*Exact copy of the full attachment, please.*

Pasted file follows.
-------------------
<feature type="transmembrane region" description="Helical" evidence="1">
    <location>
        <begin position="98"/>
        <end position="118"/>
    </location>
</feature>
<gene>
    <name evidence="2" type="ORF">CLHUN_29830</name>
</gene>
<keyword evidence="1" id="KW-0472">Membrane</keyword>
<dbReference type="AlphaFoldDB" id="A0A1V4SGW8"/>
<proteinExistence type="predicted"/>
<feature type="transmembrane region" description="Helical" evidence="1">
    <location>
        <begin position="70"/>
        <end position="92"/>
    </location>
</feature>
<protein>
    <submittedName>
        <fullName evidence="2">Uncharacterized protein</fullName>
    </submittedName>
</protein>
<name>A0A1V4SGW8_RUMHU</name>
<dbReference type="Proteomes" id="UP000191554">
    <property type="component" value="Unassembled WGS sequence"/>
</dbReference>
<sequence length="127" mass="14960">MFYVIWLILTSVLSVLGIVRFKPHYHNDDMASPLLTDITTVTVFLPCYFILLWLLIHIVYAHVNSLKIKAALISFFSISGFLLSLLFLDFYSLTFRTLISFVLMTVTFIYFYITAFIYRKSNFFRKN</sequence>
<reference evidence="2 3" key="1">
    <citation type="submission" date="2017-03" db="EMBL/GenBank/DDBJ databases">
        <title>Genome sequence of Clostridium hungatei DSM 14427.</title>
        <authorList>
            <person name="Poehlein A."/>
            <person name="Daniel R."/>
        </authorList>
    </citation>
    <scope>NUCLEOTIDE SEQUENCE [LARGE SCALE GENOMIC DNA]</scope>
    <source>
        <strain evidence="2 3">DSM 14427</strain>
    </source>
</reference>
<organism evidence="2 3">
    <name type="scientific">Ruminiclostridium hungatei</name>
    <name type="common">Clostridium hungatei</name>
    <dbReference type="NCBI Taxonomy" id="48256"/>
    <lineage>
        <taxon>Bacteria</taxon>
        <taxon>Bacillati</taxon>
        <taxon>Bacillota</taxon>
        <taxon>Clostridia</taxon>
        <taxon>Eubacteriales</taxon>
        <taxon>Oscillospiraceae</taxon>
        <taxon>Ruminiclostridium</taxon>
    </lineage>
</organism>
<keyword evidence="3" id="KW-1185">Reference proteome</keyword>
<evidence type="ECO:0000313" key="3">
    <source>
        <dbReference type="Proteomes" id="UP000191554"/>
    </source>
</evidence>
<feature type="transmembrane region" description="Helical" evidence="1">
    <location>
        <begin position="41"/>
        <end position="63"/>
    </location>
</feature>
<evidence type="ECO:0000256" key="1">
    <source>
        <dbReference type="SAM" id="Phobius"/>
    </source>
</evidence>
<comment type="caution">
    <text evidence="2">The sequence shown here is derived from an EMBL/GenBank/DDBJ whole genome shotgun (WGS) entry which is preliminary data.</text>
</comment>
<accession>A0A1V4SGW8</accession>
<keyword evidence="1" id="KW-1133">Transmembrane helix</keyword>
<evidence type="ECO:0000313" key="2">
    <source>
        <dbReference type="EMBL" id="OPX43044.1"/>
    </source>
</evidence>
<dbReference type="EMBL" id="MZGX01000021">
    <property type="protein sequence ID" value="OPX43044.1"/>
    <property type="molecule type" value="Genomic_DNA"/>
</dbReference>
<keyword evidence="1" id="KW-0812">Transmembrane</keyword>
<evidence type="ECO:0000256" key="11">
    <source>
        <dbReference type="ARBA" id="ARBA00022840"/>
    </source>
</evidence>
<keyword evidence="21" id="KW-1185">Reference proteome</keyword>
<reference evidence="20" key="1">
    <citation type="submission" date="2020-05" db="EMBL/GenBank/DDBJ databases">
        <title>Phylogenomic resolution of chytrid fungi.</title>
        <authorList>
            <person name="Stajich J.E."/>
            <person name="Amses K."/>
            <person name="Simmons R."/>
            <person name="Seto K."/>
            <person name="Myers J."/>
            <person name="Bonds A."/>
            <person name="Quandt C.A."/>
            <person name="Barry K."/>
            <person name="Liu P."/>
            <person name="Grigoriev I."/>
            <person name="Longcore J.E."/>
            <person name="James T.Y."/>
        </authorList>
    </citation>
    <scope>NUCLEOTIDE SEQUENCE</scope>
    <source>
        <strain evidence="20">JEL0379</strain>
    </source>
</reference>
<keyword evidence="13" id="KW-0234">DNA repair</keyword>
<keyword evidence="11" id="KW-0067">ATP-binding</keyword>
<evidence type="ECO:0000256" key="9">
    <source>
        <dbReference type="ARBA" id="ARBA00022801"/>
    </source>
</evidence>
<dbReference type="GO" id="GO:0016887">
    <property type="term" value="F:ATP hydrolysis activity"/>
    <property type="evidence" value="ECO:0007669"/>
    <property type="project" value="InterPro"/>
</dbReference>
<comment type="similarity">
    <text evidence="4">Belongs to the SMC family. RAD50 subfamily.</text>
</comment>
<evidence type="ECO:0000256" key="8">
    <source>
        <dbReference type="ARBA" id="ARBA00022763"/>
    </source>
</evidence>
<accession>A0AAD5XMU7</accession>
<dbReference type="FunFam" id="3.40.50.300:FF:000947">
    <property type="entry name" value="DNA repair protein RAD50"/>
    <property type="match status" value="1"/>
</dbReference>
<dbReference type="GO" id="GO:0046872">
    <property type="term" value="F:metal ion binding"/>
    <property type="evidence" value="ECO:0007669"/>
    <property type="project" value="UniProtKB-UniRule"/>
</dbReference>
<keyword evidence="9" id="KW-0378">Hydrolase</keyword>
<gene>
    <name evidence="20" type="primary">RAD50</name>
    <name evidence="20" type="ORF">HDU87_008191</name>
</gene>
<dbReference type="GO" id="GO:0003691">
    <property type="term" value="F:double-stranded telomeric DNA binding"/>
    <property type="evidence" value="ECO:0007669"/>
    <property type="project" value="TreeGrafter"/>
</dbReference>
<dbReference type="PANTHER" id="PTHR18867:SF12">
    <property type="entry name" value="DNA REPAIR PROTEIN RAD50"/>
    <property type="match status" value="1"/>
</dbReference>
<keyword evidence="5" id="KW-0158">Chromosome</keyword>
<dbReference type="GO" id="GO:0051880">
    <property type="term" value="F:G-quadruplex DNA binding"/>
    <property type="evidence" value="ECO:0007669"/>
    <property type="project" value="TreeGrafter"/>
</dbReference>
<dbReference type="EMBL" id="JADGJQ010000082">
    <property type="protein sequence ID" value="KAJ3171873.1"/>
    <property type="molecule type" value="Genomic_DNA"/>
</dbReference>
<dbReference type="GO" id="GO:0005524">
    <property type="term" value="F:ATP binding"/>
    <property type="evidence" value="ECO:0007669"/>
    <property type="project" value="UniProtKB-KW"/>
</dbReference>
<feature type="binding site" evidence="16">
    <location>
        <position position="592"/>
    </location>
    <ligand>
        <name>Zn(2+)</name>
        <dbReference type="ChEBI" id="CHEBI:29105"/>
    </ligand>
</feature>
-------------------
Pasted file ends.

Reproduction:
<feature type="transmembrane region" description="Helical" evidence="1">
    <location>
        <begin position="98"/>
        <end position="118"/>
    </location>
</feature>
<gene>
    <name evidence="2" type="ORF">CLHUN_29830</name>
</gene>
<keyword evidence="1" id="KW-0472">Membrane</keyword>
<dbReference type="AlphaFoldDB" id="A0A1V4SGW8"/>
<proteinExistence type="predicted"/>
<feature type="transmembrane region" description="Helical" evidence="1">
    <location>
        <begin position="70"/>
        <end position="92"/>
    </location>
</feature>
<protein>
    <submittedName>
        <fullName evidence="2">Uncharacterized protein</fullName>
    </submittedName>
</protein>
<name>A0A1V4SGW8_RUMHU</name>
<dbReference type="Proteomes" id="UP000191554">
    <property type="component" value="Unassembled WGS sequence"/>
</dbReference>
<sequence length="127" mass="14960">MFYVIWLILTSVLSVLGIVRFKPHYHNDDMASPLLTDITTVTVFLPCYFILLWLLIHIVYAHVNSLKIKAALISFFSISGFLLSLLFLDFYSLTFRTLISFVLMTVTFIYFYITAFIYRKSNFFRKN</sequence>
<reference evidence="2 3" key="1">
    <citation type="submission" date="2017-03" db="EMBL/GenBank/DDBJ databases">
        <title>Genome sequence of Clostridium hungatei DSM 14427.</title>
        <authorList>
            <person name="Poehlein A."/>
            <person name="Daniel R."/>
        </authorList>
    </citation>
    <scope>NUCLEOTIDE SEQUENCE [LARGE SCALE GENOMIC DNA]</scope>
    <source>
        <strain evidence="2 3">DSM 14427</strain>
    </source>
</reference>
<organism evidence="2 3">
    <name type="scientific">Ruminiclostridium hungatei</name>
    <name type="common">Clostridium hungatei</name>
    <dbReference type="NCBI Taxonomy" id="48256"/>
    <lineage>
        <taxon>Bacteria</taxon>
        <taxon>Bacillati</taxon>
        <taxon>Bacillota</taxon>
        <taxon>Clostridia</taxon>
        <taxon>Eubacteriales</taxon>
        <taxon>Oscillospiraceae</taxon>
        <taxon>Ruminiclostridium</taxon>
    </lineage>
</organism>
<keyword evidence="3" id="KW-1185">Reference proteome</keyword>
<evidence type="ECO:0000313" key="3">
    <source>
        <dbReference type="Proteomes" id="UP000191554"/>
    </source>
</evidence>
<feature type="transmembrane region" description="Helical" evidence="1">
    <location>
        <begin position="41"/>
        <end position="63"/>
    </location>
</feature>
<evidence type="ECO:0000256" key="1">
    <source>
        <dbReference type="SAM" id="Phobius"/>
    </source>
</evidence>
<comment type="caution">
    <text evidence="2">The sequence shown here is derived from an EMBL/GenBank/DDBJ whole genome shotgun (WGS) entry which is preliminary data.</text>
</comment>
<accession>A0A1V4SGW8</accession>
<keyword evidence="1" id="KW-1133">Transmembrane helix</keyword>
<evidence type="ECO:0000313" key="2">
    <source>
        <dbReference type="EMBL" id="OPX43044.1"/>
    </source>
</evidence>
<dbReference type="EMBL" id="MZGX01000021">
    <property type="protein sequence ID" value="OPX43044.1"/>
    <property type="molecule type" value="Genomic_DNA"/>
</dbReference>
<keyword evidence="1" id="KW-0812">Transmembrane</keyword>
<evidence type="ECO:0000256" key="11">
    <source>
        <dbReference type="ARBA" id="ARBA00022840"/>
    </source>
</evidence>
<keyword evidence="21" id="KW-1185">Reference proteome</keyword>
<reference evidence="20" key="1">
    <citation type="submission" date="2020-05" db="EMBL/GenBank/DDBJ databases">
        <title>Phylogenomic resolution of chytrid fungi.</title>
        <authorList>
            <person name="Stajich J.E."/>
            <person name="Amses K."/>
            <person name="Simmons R."/>
            <person name="Seto K."/>
            <person name="Myers J."/>
            <person name="Bonds A."/>
            <person name="Quandt C.A."/>
            <person name="Barry K."/>
            <person name="Liu P."/>
            <person name="Grigoriev I."/>
            <person name="Longcore J.E."/>
            <person name="James T.Y."/>
        </authorList>
    </citation>
    <scope>NUCLEOTIDE SEQUENCE</scope>
    <source>
        <strain evidence="20">JEL0379</strain>
    </source>
</reference>
<keyword evidence="13" id="KW-0234">DNA repair</keyword>
<keyword evidence="11" id="KW-0067">ATP-binding</keyword>
<evidence type="ECO:0000256" key="9">
    <source>
        <dbReference type="ARBA" id="ARBA00022801"/>
    </source>
</evidence>
<dbReference type="GO" id="GO:0016887">
    <property type="term" value="F:ATP hydrolysis activity"/>
    <property type="evidence" value="ECO:0007669"/>
    <property type="project" value="InterPro"/>
</dbReference>
<comment type="similarity">
    <text evidence="4">Belongs to the SMC family. RAD50 subfamily.</text>
</comment>
<evidence type="ECO:0000256" key="8">
    <source>
        <dbReference type="ARBA" id="ARBA00022763"/>
    </source>
</evidence>
<accession>A0AAD5XMU7</accession>
<dbReference type="FunFam" id="3.40.50.300:FF:000947">
    <property type="entry name" value="DNA repair protein RAD50"/>
    <property type="match status" value="1"/>
</dbReference>
<dbReference type="GO" id="GO:0046872">
    <property type="term" value="F:metal ion binding"/>
    <property type="evidence" value="ECO:0007669"/>
    <property type="project" value="UniProtKB-UniRule"/>
</dbReference>
<keyword evidence="9" id="KW-0378">Hydrolase</keyword>
<gene>
    <name evidence="20" type="primary">RAD50</name>
    <name evidence="20" type="ORF">HDU87_008191</name>
</gene>
<dbReference type="GO" id="GO:0003691">
    <property type="term" value="F:double-stranded telomeric DNA binding"/>
    <property type="evidence" value="ECO:0007669"/>
    <property type="project" value="TreeGrafter"/>
</dbReference>
<dbReference type="PANTHER" id="PTHR18867:SF12">
    <property type="entry name" value="DNA REPAIR PROTEIN RAD50"/>
    <property type="match status" value="1"/>
</dbReference>
<keyword evidence="5" id="KW-0158">Chromosome</keyword>
<dbReference type="GO" id="GO:0051880">
    <property type="term" value="F:G-quadruplex DNA binding"/>
    <property type="evidence" value="ECO:0007669"/>
    <property type="project" value="TreeGrafter"/>
</dbReference>
<dbReference type="EMBL" id="JADGJQ010000082">
    <property type="protein sequence ID" value="KAJ3171873.1"/>
    <property type="molecule type" value="Genomic_DNA"/>
</dbReference>
<dbReference type="GO" id="GO:0005524">
    <property type="term" value="F:ATP binding"/>
    <property type="evidence" value="ECO:0007669"/>
    <property type="project" value="UniProtKB-KW"/>
</dbReference>
<feature type="binding site" evidence="16">
    <location>
        <position position="592"/>
    </location>
    <ligand>
        <name>Zn(2+)</name>
        <dbReference type="ChEBI" id="CHEBI:29105"/>
    </ligand>
</feature>